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In countries where museums are primarily state-run, however, the definition can potentially have a significant influence on governments deciding which museums and projects are worth funding. “It was part of the effort to make sure they got it right,” said Laura Lott, president and CEO of the American Alliance of Museums. “It would have real implications for many museums if he inadvertently said the wrong thing about what museums are or pointed to a past of what museums were.”

Lott, who attended the Prague conference, praised ICOM’s wording. “It’s a timely reflection of the reality that the roles of museums are varied and many are changing,” she said. “I also find great hope in the fact that dozens of nations representing thousands of museums have come together and come up with a common definition.”

Lott cites the Oakland Museum of California for his “introspective work on himself and the community,” and the Phillips Collection in Washington, which hired one of the first diversity managers in the museum industry, as examples of museums that embody the principles set out in the definition.

Others have noted that the definition – which makes progress in opening up a tradition-bound domain to self-assessment – can shape Culture.

Kaywin Feldman, Director of the National Gallery of Art, who began her tenure in 2019 with a vision of reform and reinvention, applauded ICOM for its efforts.

“I appreciate the challenge they had in developing the new statement – ​​a reflection of the breadth of institutions represented by ICOM,” Feldman said in a statement shared with The Washington Post. “This is a complicated time for museums, as the public and communities expect more relevance, accessibility and transparency from them. The definition is also ambitious, which gives me a lot of hope for the field.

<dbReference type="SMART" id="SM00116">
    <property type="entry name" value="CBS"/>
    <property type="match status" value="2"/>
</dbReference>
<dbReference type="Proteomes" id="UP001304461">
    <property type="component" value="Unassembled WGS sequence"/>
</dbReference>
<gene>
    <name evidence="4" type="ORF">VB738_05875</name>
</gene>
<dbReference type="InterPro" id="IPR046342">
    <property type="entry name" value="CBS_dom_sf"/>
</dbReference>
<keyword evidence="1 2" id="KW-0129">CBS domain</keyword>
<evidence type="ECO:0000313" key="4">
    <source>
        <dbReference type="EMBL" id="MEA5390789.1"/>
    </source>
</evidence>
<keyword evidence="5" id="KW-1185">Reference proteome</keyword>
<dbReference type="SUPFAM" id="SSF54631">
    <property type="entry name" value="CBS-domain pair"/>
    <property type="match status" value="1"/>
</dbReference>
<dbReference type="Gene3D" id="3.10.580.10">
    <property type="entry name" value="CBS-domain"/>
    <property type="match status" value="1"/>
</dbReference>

The revised wording was a long time coming. In 2019, ICOM proposed an even longer definition that referred to museums as “democratizing, inclusive and polyphonic spaces for critical dialogue about the past and the future”, instructing museums to “safeguard diverse memories”. and to “contribute to human dignity and social justice, global equality and planetary well-being. It was dismissed as a bloated manifesto that used fashionable rhetoric and did not do enough to differentiate museums from other cultural institutions.

Some are also not happy with where ICOM has landed now. As Laura Raicovich, author of “Culture Strike: Art and Museums in an Age of Protest,” told ARTnews. “It would have been a much bigger change for ICOM to recognize that museums are not neutral and never have been.”

ICOM, a membership-based organization headquartered in Paris, has 40,000 members from 141 countries. Created in the 1940s, ICOM describes itself as the only world organization in the field of museums. It publishes research, organizes training sessions, publishes codes of ethics and manages a “Red List” database which flags cultural objects at risk of theft and trafficking, so that the police and customs officers can identify them. .